Select the desired text size

hill princess.

From The suns babies by Edith Howes.
Age Rating 2 to 4.

Start of Story

It was when Roy and Charlie were out rabbiting that they met the Hill Princess. They had gone much farther than they usually did, and that is how they found her. It was in a long gully at the foot of the tallest hill of all, and she had come down the side of the hill to meet them. She was tall and beautiful, and her robes were as green as the grass in the gully, while her crown was all of starry white clematis flowers. "Have you had a good time?" she asked. The boys were too shy to speak at first--she was so grand and wonderful. But they knew it was polite to answer when you are spoken to, so Charlie plucked up courage and said: "Yes, thank you." "That is right," she said kindly. Then she stood and looked at them for quite a long time, while the boys grew shyer and shyer under her searching eyes. At last she spoke. "I am trying to feel your hearts," she said. "I can feel those of my own people at once, but yours are hard to understand."

The boys did not know what she meant, but they were too shy to ask. She went on: "I should like to show you my Palace, but I must first know whether it is safe to trust you. Can you keep your word?" "I can!" cried both boys at once. The thought of seeing the Palace took away their shyness. "Well," said the Princess, "if I take you to the Palace, you must first promise not to tell anybody about it--not even your mothers. No mortal has ever before seen it, and I do not wish others to come to look for it; so you must not tell them about it. Do you promise?" The boys promised at once, and the Princess said: "I shall always hold you to that. See that you keep your word. Now come." They followed her a few steps up the side of the hill. Here she stopped, and tapped with her foot on the ground. Instantly a door flew open in the hillside, and they entered. The door swung to behind them, and they found themselves in the Princess's throne-room.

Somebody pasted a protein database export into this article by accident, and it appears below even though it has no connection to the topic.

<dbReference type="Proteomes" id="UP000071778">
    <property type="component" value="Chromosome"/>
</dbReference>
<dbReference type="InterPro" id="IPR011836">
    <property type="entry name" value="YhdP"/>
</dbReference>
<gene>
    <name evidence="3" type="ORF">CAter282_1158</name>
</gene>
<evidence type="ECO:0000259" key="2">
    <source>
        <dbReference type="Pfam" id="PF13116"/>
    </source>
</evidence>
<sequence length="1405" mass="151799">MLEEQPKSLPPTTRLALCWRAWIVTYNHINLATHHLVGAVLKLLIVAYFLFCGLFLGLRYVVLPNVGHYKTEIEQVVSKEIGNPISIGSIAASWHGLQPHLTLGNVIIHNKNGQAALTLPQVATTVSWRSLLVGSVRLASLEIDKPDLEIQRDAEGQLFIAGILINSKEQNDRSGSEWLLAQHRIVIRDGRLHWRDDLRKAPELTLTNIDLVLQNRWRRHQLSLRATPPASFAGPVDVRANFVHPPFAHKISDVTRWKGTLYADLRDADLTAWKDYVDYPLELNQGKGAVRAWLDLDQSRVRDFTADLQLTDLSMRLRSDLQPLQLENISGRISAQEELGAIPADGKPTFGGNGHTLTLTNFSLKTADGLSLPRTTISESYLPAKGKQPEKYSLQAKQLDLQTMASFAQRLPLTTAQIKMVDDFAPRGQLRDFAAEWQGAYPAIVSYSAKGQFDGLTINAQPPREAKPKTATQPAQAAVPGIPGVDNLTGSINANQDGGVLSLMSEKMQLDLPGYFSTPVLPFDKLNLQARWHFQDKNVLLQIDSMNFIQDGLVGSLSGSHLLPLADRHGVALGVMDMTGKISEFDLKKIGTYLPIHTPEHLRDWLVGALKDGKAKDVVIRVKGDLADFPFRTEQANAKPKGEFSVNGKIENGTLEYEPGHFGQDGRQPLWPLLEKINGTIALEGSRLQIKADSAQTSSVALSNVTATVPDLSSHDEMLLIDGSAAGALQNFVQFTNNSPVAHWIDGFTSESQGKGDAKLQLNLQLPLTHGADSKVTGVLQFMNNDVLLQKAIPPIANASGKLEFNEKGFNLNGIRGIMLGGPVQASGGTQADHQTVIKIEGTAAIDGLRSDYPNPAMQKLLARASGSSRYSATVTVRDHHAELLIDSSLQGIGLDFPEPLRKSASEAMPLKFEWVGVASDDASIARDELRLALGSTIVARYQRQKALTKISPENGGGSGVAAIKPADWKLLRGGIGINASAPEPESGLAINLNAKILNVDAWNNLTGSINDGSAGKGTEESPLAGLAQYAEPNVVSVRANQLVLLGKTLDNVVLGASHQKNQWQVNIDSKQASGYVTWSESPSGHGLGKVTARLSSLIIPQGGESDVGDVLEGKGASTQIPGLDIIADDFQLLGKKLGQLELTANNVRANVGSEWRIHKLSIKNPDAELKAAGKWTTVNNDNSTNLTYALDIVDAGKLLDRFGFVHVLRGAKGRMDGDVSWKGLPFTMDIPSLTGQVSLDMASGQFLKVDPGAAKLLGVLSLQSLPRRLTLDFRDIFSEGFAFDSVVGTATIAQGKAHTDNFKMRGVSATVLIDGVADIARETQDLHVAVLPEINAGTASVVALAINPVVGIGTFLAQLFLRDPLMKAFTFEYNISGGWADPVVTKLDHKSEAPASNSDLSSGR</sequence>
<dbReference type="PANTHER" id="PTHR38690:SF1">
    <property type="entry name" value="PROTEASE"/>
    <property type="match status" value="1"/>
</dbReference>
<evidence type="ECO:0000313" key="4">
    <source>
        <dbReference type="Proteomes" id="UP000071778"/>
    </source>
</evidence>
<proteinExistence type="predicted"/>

It was a magnificent room, wide and lofty. The walls and roof and floor were all of glittering limestone, lit up by magic star-shaped lights of brilliant colours. In the centre stood a throne of solid gold, with a rug made of crimson flower-petals thrown half over it. "Don't the petals fade?" asked Roy as they admired the beautiful rug. "Nothing fades in my Palace," answered the Princess. She led them from room to room, talking kindly to them, and showing them quite proudly all the beauties of her home. It was indeed a wonderful Palace. Each room was different from all the others. In one the walls were made of gold, in another of silver, in another of opal, and in others of emerald or ruby or diamond, until one's eyes almost tired of the brilliance. The furniture was as beautiful as the walls, but the boys noticed that the chairs and tables and sofas and beds were all made very low, except those for the Princess herself. Indeed, so close to the ground were they that Charlie asked the Princess: "Are your people very little, Hill Princess?"

The Princess laughed. "Come and see them," she said, and she led the way out to the back of the hill. Here they found themselves in an open space covered with grass and flowers and little bushes. On every side rose a high straight bank, covered with bush creepers, and behind the bank rose tall bush trees to hide the place from view. "This is our playground," said the Princess, "and here are my people." The boys looked round eagerly. All they could see were rabbits and hares and birds and insects--rabbits and hares and birds and insects everywhere--hundreds of them playing on the grass, amongst the flowers, in the bushes. The boys were puzzled. "Where are the people?" asked Charlie. The Princess laughed again. "The hill creatures are my people," she said. "There, the animals can talk and work and play just as you can. The hares and rabbits do the work of the Palace; the birds fly in with our food from the surrounding country; and the insects take our messages. So work is provided for all. For their play they come here, and here they are so much at peace with one another that everyone is safe. To hurt anything is impossible here."


back to top
Back To Top
next page
next page
Audio version of this story
audio version of this story
Download the audio of this story
Download the audio of this story
Download the text of this story
download the text of this story